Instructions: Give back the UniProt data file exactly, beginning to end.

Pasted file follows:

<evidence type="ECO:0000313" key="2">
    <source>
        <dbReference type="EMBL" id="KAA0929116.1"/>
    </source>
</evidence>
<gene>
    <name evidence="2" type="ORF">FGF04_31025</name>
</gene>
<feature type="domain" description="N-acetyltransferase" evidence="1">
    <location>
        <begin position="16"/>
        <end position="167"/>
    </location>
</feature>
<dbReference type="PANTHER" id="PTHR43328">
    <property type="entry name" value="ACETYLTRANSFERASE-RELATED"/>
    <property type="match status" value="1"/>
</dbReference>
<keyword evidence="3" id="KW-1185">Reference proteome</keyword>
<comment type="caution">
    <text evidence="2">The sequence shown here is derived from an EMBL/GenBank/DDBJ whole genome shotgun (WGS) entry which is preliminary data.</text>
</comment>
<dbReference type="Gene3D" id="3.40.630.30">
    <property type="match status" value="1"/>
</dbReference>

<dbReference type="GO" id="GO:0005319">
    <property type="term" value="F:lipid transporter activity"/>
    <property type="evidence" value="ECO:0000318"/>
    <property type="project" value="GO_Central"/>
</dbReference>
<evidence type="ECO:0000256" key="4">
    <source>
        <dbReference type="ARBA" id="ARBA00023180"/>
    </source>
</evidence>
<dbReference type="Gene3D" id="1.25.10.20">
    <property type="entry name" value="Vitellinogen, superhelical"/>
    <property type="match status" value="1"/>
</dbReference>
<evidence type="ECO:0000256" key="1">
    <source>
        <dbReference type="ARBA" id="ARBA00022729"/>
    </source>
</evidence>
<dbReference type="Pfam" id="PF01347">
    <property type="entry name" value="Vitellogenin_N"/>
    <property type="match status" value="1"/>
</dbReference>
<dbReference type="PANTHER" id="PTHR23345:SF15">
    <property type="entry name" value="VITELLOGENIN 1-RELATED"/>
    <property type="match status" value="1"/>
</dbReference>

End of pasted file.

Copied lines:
<evidence type="ECO:0000313" key="2">
    <source>
        <dbReference type="EMBL" id="KAA0929116.1"/>
    </source>
</evidence>
<gene>
    <name evidence="2" type="ORF">FGF04_31025</name>
</gene>
<feature type="domain" description="N-acetyltransferase" evidence="1">
    <location>
        <begin position="16"/>
        <end position="167"/>
    </location>
</feature>
<dbReference type="PANTHER" id="PTHR43328">
    <property type="entry name" value="ACETYLTRANSFERASE-RELATED"/>
    <property type="match status" value="1"/>
</dbReference>
<keyword evidence="3" id="KW-1185">Reference proteome</keyword>
<comment type="caution">
    <text evidence="2">The sequence shown here is derived from an EMBL/GenBank/DDBJ whole genome shotgun (WGS) entry which is preliminary data.</text>
</comment>
<dbReference type="Gene3D" id="3.40.630.30">
    <property type="match status" value="1"/>
</dbReference>

<dbReference type="GO" id="GO:0005319">
    <property type="term" value="F:lipid transporter activity"/>
    <property type="evidence" value="ECO:0000318"/>
    <property type="project" value="GO_Central"/>
</dbReference>
<evidence type="ECO:0000256" key="4">
    <source>
        <dbReference type="ARBA" id="ARBA00023180"/>
    </source>
</evidence>
<dbReference type="Gene3D" id="1.25.10.20">
    <property type="entry name" value="Vitellinogen, superhelical"/>
    <property type="match status" value="1"/>
</dbReference>
<evidence type="ECO:0000256" key="1">
    <source>
        <dbReference type="ARBA" id="ARBA00022729"/>
    </source>
</evidence>
<dbReference type="Pfam" id="PF01347">
    <property type="entry name" value="Vitellogenin_N"/>
    <property type="match status" value="1"/>
</dbReference>
<dbReference type="PANTHER" id="PTHR23345:SF15">
    <property type="entry name" value="VITELLOGENIN 1-RELATED"/>
    <property type="match status" value="1"/>
</dbReference>